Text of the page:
With investment from News World in its Arabic and Spanish-language services, UPI has stayed in business. In 2004, UPI won the Clapper Award from the Senate Press Gallery and the Fourth Estate Award for its investigative reporting on the dilapidated hospitals awaiting wounded U.S. soldiers returning from Iraq.
News people who worked for UPI are nicknamed "Unipressers." Famous Unipressers from UPI's past include journalists Walter Cronkite, David Brinkley, Howard K. Smith, Eric Sevareid, Helen Thomas, Pye Chamberlayne, Frank Bartholomew, Hugh Baillie, Vernon Scott, William L. Shirer (who is best remembered today for writing The Rise and Fall of the Third Reich) and The New York Times' Thomas Friedman.
Richard Harnett, who spent more than 30 years at UPI, recalls what is often considered its greatest achievement—Merriman Smith's Pulitzer Prize-winning coverage of John F. Kennedy's assassination. "Smith was in the press car...When he heard shots, he called in to the Dallas, Texas office and sent a flash bulletin," Harnett says. "The AP reporter started pounding on his shoulder to get to the phone, but Merriman kept it from him."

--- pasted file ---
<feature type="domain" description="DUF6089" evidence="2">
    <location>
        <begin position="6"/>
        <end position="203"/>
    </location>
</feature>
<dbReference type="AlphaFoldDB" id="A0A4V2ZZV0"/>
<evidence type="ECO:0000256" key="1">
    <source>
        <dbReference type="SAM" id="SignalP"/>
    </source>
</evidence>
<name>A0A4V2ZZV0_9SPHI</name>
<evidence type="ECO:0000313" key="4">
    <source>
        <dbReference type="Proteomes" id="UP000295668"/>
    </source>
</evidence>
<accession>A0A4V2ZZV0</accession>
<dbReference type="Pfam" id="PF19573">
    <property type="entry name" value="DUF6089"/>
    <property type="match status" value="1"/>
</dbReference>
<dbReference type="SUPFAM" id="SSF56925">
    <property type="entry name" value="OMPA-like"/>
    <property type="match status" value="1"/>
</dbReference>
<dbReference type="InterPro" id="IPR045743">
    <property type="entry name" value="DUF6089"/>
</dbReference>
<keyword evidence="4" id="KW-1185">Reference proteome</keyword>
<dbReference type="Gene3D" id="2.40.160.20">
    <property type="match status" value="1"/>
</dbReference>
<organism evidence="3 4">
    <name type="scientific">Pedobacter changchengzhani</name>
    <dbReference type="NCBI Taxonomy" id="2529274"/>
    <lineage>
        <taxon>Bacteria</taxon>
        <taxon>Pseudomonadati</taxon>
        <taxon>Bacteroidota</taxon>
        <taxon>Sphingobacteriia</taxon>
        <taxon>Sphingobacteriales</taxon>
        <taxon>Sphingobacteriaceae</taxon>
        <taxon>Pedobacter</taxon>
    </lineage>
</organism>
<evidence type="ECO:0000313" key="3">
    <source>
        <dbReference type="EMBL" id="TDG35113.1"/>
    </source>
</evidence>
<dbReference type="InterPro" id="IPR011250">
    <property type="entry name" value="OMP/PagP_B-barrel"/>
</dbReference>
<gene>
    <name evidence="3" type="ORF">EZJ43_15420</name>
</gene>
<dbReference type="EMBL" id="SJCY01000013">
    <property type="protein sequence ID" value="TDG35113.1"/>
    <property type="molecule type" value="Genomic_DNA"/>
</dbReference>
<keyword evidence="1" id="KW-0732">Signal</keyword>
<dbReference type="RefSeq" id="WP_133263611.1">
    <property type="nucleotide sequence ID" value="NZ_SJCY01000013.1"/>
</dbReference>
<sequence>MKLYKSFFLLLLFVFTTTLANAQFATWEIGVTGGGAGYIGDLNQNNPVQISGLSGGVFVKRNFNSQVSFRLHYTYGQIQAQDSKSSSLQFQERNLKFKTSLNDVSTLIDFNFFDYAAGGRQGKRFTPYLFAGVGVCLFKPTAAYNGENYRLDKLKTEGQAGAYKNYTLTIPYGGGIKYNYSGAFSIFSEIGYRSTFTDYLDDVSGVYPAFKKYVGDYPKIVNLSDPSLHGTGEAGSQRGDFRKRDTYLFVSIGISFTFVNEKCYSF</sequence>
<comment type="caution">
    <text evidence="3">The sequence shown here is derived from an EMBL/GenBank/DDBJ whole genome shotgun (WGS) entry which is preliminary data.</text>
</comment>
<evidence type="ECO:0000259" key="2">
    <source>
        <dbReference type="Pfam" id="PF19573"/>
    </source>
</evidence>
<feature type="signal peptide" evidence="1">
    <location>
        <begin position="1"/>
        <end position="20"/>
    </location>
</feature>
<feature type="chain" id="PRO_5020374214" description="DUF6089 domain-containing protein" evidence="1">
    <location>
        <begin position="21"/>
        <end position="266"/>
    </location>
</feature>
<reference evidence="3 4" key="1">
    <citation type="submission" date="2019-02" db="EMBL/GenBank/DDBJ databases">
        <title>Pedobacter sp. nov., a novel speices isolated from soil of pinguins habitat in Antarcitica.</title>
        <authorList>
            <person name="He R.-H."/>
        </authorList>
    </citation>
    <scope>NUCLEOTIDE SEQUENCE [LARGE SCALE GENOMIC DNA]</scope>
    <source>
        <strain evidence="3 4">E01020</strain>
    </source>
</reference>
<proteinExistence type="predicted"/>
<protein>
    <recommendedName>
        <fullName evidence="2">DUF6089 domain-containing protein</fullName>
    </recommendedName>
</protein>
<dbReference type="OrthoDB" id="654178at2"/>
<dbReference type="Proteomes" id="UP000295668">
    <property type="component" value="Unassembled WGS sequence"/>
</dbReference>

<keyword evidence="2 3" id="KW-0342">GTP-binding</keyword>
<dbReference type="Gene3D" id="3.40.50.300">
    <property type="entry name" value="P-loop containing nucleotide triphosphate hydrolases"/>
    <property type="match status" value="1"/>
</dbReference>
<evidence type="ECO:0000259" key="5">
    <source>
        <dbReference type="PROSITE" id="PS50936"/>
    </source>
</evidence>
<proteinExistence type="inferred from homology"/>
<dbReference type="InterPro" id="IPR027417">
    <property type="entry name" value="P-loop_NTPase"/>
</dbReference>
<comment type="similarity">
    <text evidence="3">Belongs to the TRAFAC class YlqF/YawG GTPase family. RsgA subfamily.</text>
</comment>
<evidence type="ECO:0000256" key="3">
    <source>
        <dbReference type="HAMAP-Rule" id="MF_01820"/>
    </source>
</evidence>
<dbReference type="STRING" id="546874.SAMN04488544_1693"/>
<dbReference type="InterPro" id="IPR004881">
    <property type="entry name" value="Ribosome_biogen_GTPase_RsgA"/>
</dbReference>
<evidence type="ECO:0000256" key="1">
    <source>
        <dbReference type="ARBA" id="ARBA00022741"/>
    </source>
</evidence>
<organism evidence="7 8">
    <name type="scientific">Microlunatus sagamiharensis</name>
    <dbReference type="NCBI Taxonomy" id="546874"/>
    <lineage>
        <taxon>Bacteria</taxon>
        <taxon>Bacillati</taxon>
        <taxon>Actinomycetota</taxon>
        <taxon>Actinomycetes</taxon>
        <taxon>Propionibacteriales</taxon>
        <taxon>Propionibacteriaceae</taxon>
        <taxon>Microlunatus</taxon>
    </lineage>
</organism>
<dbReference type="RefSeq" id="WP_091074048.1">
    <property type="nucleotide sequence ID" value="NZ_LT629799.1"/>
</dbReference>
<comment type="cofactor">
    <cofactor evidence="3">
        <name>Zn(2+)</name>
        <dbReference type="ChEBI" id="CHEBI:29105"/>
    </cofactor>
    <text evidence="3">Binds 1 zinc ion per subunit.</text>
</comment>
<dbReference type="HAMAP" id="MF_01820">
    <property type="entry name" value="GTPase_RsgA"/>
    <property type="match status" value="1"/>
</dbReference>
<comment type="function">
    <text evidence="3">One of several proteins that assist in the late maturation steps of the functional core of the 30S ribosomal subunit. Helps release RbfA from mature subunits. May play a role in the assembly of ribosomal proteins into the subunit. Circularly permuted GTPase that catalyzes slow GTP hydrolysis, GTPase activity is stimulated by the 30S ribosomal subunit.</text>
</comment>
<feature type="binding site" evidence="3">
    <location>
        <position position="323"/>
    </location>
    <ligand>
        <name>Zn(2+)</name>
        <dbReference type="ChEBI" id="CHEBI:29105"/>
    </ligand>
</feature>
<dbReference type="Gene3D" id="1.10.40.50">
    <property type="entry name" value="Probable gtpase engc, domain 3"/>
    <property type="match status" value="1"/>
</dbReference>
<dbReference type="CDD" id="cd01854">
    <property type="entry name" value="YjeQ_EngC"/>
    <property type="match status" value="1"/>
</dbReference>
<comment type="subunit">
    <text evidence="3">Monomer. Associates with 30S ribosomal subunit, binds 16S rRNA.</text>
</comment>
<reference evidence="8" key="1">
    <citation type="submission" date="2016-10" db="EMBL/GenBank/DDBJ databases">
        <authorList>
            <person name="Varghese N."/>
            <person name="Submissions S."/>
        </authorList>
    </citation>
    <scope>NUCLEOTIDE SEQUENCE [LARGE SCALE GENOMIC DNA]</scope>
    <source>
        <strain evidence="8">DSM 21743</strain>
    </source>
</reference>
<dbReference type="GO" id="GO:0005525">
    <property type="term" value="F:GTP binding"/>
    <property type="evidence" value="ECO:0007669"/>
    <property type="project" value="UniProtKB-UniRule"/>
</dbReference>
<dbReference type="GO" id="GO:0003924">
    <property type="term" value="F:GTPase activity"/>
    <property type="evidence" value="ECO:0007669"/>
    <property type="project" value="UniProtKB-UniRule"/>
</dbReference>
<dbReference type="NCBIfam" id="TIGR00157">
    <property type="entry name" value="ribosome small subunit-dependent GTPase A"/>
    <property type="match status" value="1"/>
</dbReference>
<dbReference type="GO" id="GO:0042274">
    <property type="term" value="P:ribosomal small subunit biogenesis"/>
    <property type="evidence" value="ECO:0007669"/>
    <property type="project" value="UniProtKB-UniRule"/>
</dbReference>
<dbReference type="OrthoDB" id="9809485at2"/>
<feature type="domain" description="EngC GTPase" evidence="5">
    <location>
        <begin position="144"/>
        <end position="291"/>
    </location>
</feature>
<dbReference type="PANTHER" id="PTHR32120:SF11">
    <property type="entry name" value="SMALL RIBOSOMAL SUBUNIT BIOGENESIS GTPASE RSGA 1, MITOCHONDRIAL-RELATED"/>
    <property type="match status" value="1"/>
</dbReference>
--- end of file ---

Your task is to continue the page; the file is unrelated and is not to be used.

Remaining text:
UPI photographers saw their work published in hundreds of publications worldwide, including LIFE, LOOK, and other magazines, as well as newspapers in the United States. Under their work, the only credit line was "UPI." Not until after the 1970s, when their names began appearing under their pictures, did a number of UPI's photographers achieve celebrity within the journalism community. David Hume Kennerly won a Pulitzer Prize for Vietnam coverage. Tom Gralish won a Pulitzer Prize and the Robert F. Kennedy Journalism Award in 1986 after leaving UPI for The Philadelphia Inquirer. Dirck Halstead founded The Digital Journalist; Gary Haynes authored a book, Picture This! the inside story of UPI Newspictures (2006). Other well-known photographers from UPI include Joe Marquette, Darryl Heikes, Carlos Shiebeck, James Smestad, and Bill Snead.